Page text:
Goto

Collaborating Authors

Moroccan asylum-seeker gets life for Finland stabbing

FOX News

COPENHAGEN, Denmark – A Finnish court has convicted a Moroccan asylum-seeker of two terror-related murders and eight attempted murders and given him a life sentence for a stabbing attack in southwestern Finland last year, in the first terror trial in the Nordic country. The southern Finland district court said Friday Abderrahman Bouanane, an alleged sympathizer of the Islamic State group, was guilty of the Aug. 18 stabbing rampage in Turku. Bouanane, who is in his early 20s, had pleaded guilty but denied committing a terrorist act as prosecutors had alleged. They said he was motivated largely by hatred after heavy bombardments by the Western alliance in the Syrian city of Raqqa. A life sentence in Finland is on average between 12 and 20 years with most serving 14-16 years.


Chechen asylum seekers stranded in Belarus

Al Jazeera

Brest, Belarus - At noon each day, the small, echoing arrivals hall of the Soviet-era train station in the Belarusian city of Brest is lined with people waiting to meet relatives who have been turned away from the border with Poland. "We do not know if they made it," says an elderly Chechen woman waiting with her daughter as she watches the wooden arrivals doors. Like many others at the train station, her family has been divided as some members have attempted to cross into Poland. Of the hundreds who attempt the crossing each day, only one or two families are typically permitted to enter. Though there is no consensus on what the official figures are, Human Constanta, a human rights initiative based in Belarus, estimates that 600 people attempt the crossing daily.


Hungary, Slovakia Challenge Quotas on Asylum-Seekers at Top EU Court

U.S. News

LUXEMBOURG (Reuters) - Hungary and Slovakia told the European Union's top court on Wednesday that sharing out asylum-seekers among member states under a quota system was unlawful, clashing with Germany, France and others in a dispute that threatens to tear the bloc apart.


The EU has officially passed its controversial copyright law

Engadget

After clearing the European Parliament last month, the EU's sweeping copyright laws have passed their final hurdle by receiving approval from member states. The new rules are designed to bring outdated copyright regulations into the online age, making internet platforms liable for content uploaded to their sites. A total of 19 European Council members, including France and Germany, voted in favor of the new Copyright Directive. Italy, Luxembourg, Netherlands, Poland, Finland and Sweden voted against adopting the directive, whereas Belgium, Estonia and Slovenia abstained -- but their opposition ultimately didn't matter. EU countries now have 24 months to apply the directive to their national legislations.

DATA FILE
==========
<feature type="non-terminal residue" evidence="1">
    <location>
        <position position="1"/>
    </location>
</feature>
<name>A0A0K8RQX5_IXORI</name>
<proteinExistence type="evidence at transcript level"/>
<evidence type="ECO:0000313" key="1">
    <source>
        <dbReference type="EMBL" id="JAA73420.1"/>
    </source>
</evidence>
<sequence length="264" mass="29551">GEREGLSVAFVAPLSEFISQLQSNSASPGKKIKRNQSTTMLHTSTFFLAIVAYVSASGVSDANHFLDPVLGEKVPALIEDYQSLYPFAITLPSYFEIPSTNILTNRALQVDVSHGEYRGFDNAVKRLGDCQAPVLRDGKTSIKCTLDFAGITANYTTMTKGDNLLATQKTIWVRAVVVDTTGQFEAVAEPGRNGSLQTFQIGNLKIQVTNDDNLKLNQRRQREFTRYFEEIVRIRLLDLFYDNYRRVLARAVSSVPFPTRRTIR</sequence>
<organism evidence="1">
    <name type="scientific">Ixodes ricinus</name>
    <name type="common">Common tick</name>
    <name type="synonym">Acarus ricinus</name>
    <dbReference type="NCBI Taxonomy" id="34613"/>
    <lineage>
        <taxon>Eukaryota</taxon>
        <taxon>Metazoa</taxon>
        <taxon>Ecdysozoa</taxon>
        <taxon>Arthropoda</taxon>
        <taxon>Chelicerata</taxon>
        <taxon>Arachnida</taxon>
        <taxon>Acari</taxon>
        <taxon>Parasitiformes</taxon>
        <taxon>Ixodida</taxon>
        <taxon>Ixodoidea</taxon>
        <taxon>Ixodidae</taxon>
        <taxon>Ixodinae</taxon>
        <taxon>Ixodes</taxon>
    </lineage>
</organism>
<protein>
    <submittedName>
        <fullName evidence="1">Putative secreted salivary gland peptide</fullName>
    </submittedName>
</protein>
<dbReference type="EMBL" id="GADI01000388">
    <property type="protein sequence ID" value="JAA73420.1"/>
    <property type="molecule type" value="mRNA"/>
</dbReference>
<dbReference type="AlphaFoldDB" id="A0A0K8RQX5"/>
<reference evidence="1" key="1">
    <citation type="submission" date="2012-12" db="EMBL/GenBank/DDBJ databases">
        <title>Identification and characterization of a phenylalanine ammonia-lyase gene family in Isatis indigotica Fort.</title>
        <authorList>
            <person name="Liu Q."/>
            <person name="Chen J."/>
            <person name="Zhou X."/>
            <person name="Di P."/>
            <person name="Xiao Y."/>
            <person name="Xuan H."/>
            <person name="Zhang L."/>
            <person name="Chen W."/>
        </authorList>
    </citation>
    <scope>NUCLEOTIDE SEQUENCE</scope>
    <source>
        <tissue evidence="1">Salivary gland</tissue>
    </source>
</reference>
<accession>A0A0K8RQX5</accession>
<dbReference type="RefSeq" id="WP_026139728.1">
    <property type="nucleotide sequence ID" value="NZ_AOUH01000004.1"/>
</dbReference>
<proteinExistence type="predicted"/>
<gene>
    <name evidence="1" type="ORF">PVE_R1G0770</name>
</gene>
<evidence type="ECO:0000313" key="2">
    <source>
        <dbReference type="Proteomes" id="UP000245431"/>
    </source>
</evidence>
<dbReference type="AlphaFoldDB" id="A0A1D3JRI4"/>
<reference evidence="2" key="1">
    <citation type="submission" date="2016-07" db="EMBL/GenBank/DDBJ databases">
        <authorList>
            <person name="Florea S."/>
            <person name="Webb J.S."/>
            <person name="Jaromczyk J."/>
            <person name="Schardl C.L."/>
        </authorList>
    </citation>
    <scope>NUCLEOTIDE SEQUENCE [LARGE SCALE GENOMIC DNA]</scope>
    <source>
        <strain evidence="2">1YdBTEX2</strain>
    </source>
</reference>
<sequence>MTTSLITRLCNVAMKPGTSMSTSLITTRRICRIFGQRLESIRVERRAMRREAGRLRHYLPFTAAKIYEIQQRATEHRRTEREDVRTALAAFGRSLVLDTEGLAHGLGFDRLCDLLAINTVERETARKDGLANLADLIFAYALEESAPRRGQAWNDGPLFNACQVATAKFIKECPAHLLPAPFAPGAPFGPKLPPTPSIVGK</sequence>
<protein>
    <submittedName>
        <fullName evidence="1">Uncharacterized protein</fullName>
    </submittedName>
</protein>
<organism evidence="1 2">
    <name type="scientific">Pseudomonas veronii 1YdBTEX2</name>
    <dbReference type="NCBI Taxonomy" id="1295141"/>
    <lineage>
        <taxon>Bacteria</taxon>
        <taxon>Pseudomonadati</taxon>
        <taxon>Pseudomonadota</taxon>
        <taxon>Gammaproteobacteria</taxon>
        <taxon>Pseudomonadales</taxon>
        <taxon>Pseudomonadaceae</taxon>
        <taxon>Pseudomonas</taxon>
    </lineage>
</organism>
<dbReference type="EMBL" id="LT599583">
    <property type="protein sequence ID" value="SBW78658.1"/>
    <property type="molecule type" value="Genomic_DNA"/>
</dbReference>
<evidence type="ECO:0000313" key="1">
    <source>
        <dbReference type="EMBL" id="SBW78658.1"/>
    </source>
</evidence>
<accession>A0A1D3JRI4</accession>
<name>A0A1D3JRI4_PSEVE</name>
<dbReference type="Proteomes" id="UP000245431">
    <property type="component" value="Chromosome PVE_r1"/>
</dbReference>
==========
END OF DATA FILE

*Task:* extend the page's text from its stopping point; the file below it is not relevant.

Spanish PM travels to Strasbourg to 'defend' country's judiciary

Al Jazeera

Madrid, Spain - Spain's Pedro Sanchez is in Strasbourg to speak to the European Court of Human Rights (ECHR), making him the country's first serving leader to do so. Sanchez will visit both the ECHR and the Council of Europe on Thursday, where he is expected to'defend' the Spanish court system a week before 12 Catalan politicians go on trial. Spanish media said Sanchez will assure the ECHR that "individual rights, public liberties and the rights of minorities are guaranteed" and will stress on Spain's "respect of jurisprudence". The trial of the 12 Catalan leaders is due to begin in Spain's capital Madrid on February 12. The Catalan separatists have been charged with rebellion, disobedience and embezzlement of public funds during a failed independence bid in 2017 and face up to 25 years in jail.